First Classification of the Animal Kingdom

First Classification of the Animal Kingdom

Introduction to the Animal Kingdom
Re-introduce the FIVE KINGDOM work that was the beginning of the child’s work in Biology.

In biology, we study life. Here we begin to study the animals in relation to the history of life, the story of evolution. Only after the children have understood the history of the past lives of these animals, can they fully understand and appreciate their existence.

Materials: 2 Animal Kingdom charts backed on red (which stands for animals): A blank chart, pictures and word labels. Folders for each of the phylum of the Animal Kingdom.

These are all the kinds of animals that you already know, but now, they are arranged in a special order.. The further up we move on this chart, the more complex the animals become.

This is the Animal Kingdom. If you remember from the time line of life, the sea covered the world for millions of years. Think of yourself floating in a pool of water. Animals in the ocean did not need an inner skeleton when they first evolved. The sea held them up – or the sea provided them with calcium to build their own houses around their bodies. This first group of animals have no backbone. (make sure that with each presentation, you are referring to the time line – showing where the animal developed.

…The Porifera, or pore-bearers, are the sponges. They are very primitive animals that are like thousands of Protists all working together as one. They are able to glue onto the bottom of the ocean or on a rock and absorb the water as it washed over them. Organisms wash through them, are absorbed (or eaten) and the sponge squirts the water back out the top. I guess we can’t really say that, as animals, sponges “go out looking for food”, but luckily the food finds them because it grows where food is plentiful.

…The Cnidarians are stinging jelly-like animals. Cnidarian comes from a Greek word meaning stinging nettles. All Cnidarians have stinging cells called nematocysts. They sting their prey with the tentacles surrounding their mouth. Then it pulls its anesthetized prey into its mouth. The Cnidarians used to be called Coelenterata which means “stomach mouth” because they have only one opening into its body. It is all stomach! For the first time, animals seem to have some kind of symmetry or mirror image of itself on its body. The Cnidaria’s symmetry is called radial symmetry. Hydras, Corals, Jelly fish, and Sea anemones are Cnidaria.

…When you think about a worm, you think about earthworms. But there are three phyla of worms: flatworms, called Platyhelminthes, roundworms, called Nematodes, and segmented worms, called Annelida. Planarians and tapeworms are examples of Platyhelminthes. Tricinella and hookworms are example of round worms. Earthworms and leeches and seaworms are examples of segmented worms.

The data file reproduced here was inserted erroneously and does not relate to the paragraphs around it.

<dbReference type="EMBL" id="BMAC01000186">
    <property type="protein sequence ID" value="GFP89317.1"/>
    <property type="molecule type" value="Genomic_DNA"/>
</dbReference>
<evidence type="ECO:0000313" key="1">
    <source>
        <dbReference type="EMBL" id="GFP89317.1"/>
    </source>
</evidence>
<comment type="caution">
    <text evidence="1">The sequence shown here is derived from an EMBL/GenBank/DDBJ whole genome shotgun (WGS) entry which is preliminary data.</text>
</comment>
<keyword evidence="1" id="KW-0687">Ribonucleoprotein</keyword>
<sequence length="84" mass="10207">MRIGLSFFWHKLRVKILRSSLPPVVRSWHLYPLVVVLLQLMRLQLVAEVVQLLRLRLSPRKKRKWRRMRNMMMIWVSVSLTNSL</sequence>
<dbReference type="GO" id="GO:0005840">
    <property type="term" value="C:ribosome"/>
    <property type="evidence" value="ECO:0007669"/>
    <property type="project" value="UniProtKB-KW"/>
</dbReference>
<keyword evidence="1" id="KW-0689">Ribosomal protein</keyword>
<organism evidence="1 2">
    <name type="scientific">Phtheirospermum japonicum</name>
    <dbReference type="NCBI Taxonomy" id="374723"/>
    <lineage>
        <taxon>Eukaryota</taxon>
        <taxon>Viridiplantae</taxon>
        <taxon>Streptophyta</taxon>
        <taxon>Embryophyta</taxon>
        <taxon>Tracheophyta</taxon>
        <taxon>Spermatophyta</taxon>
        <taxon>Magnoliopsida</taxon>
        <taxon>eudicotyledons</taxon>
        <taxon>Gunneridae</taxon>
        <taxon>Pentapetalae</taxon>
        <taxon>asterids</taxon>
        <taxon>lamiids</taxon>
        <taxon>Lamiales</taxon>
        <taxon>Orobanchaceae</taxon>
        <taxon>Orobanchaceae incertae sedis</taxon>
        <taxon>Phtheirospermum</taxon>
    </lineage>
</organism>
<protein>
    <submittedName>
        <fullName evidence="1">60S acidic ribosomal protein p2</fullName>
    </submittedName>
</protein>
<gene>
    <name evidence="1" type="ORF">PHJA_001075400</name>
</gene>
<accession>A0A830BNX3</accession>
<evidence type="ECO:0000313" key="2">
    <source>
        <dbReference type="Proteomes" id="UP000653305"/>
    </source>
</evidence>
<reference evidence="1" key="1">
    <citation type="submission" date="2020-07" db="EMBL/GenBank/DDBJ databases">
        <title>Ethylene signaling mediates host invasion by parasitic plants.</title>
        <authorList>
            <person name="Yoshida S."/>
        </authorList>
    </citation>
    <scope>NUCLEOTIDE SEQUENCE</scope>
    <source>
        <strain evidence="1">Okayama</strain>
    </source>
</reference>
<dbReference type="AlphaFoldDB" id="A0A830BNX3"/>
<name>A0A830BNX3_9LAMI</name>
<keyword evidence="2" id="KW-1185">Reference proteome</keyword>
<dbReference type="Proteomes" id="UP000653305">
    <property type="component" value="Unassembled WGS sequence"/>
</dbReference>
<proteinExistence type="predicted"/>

Mollusks are soft-bodied invertebrates. They have a thick, muscular foot. Some mollusks have a shell. All mollusks have a soft mantle which covers most of its body. The mantle produces the materials which make up the shell. There are three main groups of mollusks: snails and slugs: two shelled mollusks; and tentacled mollusks.

* At this point, you should do a three period lesson on the animals. You can work with the folders containing the classes of these three phyla. This is enough work for one day. Make sure the children understand about these animals. See if they would like to find out more about them before going on.

Arthropods are the largest group of animals. Arthropod means jointed feet. They include insects, crustaceans, and spider relatives.
Echinoderm means spiny skin. Even through echinoderms are called invertebrates, they do seem to have an internal skeleton of calcium plates. They also all have a five part body, a water vascular system and structures called tube feet.

…The Chordate phylum must have three important characteristics at sometime during their lives: a nerve cord, a notochord and a throat with gill slits. There are four subphylum of chordates: Two without a brain: the tunicates and the cephalochordates.
Two with a brain: the Agnatha (no jaws – like the lamprey), and Gnathostomata, (jaws and paired limbs). The Fish, Amphibians, Reptiles, Birds and Amphibians are Gnathostomatas.

*Introduce these animals with a three period lesson and their classes. At this point, when the child is able to understand and give a definition for each animal, she is able to work with the labels for a matching exercise.

The next step is working with the mute chart and folders without looking at the controls.

Aim: to understand the development of animals at a very basic level.

To understand which characteristics are common to these groups.

Age: 7-8

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